The Three Musketeers Chapter Twenty-Six: Aramis and His Thesis Summary
D’Artagnan daydreams of Madame Bonacieux on his way to Crèvecoeur and quickly reaches his destination.
At the inn where he left Aramis, D’Artagnan is informed that Aramis is with some men from the church, and is planning to join the priesthood.
D’Artagnan heads to Aramis’s door, which is blocked by Bazin, who wants his master to become a churchman.
D’Artagnan shoves the servant aside and goes into Aramis’s room. It’s filled with theological iconography and two men dressed in black. Aramis says hi, but that his mind is elsewhere.
Aramis asks D’Artagnan if he thinks his thesis should be dogmatic and didactic or ideal.
D’Artagnan is confused: his talents lie with sword fighting, and not with academics!
Aramis and his visitors have a theological discussion peppered with lots of Latin phrases.
Finally, the two men leave, promising to return the next day to ordain Aramis into the church.
The two friends are left alone. D’Artagnan lets Aramis talk first. The man defends his life choice, telling D’Artagnan that joining the priesthood has long been a wish.
Aramis invites his friend to share a spartan meal of vegetables.
We then learn about Aramis’s background.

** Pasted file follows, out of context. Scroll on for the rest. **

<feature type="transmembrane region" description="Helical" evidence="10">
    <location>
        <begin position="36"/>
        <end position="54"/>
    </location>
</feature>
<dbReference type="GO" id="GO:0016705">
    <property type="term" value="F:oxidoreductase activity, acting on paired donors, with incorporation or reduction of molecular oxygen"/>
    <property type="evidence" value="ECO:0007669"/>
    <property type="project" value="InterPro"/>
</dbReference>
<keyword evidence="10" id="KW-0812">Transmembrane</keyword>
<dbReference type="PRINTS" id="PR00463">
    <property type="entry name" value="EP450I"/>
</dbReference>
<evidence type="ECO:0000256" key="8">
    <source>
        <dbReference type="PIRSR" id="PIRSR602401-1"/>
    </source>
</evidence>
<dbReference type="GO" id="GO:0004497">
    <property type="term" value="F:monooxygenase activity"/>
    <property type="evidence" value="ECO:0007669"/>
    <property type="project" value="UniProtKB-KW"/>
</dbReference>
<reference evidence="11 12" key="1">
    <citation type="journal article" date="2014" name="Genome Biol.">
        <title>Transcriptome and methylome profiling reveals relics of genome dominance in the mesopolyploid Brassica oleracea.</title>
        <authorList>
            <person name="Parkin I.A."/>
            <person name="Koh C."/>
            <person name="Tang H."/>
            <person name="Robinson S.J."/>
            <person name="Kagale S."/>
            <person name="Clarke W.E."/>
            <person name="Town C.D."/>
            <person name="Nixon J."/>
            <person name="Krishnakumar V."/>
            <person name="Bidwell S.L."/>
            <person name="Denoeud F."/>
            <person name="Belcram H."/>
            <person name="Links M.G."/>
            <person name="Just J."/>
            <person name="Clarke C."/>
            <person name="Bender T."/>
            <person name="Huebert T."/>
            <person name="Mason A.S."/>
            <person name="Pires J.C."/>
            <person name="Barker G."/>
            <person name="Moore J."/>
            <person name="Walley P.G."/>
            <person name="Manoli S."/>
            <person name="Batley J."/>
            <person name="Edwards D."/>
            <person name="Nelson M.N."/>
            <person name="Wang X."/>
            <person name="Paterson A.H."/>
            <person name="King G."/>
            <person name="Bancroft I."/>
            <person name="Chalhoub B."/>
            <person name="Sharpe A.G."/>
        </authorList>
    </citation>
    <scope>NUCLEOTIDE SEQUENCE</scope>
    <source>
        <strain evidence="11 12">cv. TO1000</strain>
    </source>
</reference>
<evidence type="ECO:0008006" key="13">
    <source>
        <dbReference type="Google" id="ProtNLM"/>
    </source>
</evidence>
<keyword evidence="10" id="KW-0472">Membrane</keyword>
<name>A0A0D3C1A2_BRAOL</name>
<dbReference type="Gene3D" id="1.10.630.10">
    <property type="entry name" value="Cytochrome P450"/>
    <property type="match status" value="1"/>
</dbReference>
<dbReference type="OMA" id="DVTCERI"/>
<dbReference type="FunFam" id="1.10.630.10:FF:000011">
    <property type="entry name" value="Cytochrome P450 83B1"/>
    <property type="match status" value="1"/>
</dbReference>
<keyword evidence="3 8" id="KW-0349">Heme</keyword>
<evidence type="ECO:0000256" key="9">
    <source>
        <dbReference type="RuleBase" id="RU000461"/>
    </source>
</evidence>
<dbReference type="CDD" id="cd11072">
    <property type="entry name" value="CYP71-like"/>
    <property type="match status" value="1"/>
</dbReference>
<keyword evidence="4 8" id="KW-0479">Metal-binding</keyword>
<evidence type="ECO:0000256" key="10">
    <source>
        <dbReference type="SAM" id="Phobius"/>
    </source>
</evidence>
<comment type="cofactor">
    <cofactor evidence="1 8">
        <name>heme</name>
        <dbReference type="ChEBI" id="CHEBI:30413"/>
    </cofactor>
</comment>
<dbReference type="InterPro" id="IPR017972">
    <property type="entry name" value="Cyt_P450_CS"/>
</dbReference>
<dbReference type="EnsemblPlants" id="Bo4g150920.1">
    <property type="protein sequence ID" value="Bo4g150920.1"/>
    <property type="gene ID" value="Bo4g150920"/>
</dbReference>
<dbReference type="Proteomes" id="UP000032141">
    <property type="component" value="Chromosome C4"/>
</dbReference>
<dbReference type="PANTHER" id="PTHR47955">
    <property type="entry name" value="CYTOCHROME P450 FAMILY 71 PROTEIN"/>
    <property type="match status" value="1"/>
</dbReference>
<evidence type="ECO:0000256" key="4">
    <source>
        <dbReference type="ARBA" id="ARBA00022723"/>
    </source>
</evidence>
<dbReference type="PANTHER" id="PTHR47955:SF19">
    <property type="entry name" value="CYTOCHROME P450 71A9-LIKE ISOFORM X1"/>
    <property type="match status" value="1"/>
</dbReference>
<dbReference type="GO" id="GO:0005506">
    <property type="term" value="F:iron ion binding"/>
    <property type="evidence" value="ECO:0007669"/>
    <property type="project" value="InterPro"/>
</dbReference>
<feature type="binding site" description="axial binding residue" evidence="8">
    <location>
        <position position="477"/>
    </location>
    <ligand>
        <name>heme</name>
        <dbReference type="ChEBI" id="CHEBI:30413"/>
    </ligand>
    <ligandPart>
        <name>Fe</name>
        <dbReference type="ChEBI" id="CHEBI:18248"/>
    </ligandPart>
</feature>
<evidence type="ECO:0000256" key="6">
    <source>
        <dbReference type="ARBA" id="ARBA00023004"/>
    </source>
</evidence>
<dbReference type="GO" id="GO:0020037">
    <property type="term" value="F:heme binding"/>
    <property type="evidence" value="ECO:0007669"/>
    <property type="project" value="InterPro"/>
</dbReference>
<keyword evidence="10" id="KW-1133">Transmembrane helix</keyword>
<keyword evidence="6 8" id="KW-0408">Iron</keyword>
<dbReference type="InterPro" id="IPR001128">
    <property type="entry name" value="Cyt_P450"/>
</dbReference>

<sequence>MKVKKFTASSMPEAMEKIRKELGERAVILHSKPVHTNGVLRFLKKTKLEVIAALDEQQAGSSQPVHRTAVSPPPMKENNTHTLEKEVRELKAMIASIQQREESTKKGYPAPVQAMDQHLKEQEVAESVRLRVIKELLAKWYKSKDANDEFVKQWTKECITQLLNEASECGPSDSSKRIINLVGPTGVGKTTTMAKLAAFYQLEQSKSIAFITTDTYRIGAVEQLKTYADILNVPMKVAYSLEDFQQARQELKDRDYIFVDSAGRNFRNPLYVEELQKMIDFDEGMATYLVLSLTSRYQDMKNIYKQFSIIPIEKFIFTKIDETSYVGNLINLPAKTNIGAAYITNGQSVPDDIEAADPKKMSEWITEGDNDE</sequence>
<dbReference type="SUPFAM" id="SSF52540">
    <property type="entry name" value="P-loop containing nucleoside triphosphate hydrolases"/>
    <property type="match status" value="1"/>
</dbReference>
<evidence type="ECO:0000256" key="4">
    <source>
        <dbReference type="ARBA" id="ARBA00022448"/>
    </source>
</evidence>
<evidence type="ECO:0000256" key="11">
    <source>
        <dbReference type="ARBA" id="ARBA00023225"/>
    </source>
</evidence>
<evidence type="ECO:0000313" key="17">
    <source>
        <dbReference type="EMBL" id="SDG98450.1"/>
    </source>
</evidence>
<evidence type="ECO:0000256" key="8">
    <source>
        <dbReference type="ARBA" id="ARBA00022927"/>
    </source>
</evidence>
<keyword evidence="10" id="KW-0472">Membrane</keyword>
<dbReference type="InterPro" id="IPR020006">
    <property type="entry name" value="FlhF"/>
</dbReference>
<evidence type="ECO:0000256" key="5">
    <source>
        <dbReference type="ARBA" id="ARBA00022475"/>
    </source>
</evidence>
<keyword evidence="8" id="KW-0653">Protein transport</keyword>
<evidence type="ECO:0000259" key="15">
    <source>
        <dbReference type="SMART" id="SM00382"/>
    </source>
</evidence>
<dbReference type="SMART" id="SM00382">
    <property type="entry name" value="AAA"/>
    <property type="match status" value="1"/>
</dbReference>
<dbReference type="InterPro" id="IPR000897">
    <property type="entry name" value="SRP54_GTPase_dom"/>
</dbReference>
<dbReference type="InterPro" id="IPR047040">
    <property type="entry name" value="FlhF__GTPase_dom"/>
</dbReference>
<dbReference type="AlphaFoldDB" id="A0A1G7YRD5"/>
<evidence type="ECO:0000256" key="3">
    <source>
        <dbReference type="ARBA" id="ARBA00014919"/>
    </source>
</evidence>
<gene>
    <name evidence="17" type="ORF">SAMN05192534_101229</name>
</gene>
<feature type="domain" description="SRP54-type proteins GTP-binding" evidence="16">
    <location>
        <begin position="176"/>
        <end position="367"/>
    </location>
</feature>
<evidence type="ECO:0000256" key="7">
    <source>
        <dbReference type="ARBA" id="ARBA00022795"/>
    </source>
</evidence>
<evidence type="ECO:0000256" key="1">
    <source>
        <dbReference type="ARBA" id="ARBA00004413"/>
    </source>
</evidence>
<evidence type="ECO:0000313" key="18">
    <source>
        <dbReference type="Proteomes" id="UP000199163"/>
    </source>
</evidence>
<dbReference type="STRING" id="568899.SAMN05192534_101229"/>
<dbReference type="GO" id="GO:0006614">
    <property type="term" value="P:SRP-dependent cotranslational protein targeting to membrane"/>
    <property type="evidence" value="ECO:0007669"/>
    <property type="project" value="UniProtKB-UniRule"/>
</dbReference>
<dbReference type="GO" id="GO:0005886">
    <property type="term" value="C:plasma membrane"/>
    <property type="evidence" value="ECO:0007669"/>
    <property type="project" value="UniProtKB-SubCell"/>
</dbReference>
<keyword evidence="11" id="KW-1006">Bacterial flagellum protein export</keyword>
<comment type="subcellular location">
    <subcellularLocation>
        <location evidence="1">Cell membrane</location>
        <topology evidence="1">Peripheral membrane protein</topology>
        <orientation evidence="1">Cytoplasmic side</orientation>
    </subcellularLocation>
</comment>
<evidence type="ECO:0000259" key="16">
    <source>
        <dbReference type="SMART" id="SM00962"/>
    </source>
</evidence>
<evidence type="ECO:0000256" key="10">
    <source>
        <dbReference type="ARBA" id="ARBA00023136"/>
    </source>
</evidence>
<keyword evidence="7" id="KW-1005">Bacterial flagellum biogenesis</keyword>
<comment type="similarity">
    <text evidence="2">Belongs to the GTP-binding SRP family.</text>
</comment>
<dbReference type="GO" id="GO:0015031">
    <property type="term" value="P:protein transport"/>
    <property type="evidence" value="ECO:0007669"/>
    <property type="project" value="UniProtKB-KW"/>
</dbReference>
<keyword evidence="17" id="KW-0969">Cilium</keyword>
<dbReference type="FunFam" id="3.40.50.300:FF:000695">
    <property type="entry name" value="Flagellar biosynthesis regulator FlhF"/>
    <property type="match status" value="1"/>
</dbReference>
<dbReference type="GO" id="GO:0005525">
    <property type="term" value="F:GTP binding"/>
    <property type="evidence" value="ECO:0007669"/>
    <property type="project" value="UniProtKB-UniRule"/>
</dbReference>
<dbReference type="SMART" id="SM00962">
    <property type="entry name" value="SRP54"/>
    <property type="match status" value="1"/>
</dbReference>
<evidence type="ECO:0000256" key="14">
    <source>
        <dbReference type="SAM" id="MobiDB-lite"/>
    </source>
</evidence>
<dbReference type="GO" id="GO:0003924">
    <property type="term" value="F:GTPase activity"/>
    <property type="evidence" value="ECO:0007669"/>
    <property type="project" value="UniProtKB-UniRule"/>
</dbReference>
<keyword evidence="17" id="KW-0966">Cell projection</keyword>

He was in a seminary from the time he was nine until he was twenty. When he was at a "house, which I frequented with much pleasure," a man insulted him for reading some verses to a lady.
Aramis was supposed to respond and fight, but he did not know how. The incident continued to gnaw at him until he received permission to delay his formal entrance into the priesthood. Aramis went to Paris, learned how to fence, and then killed the man who had insulted him.
Needless to say, this caused some controversy, so it was necessary for Aramis to lay low for a while.
D’Artagnan asks for the reasons behind re-entering the church now.
Aramis explains that the wound he sustained has turned his thoughts to higher concerns, but D’Artagnan calls him out, asking if perhaps a woman had made a deeper wound.
Aramis scoffs at this claim, asking what woman could possibly have that effect.
Aramis complains about life, calling it dull and coffin-like.
D’Artagnan produces the pretty, perfumed letter. Aramis reads it and undergoes a complete change of heart – the world is suddenly beautiful, he no longer wants to join the church, and he tells Bazin to fetch them a proper dinner with lots of meat.
The chapter ends with the two of enjoy four bottles of wine.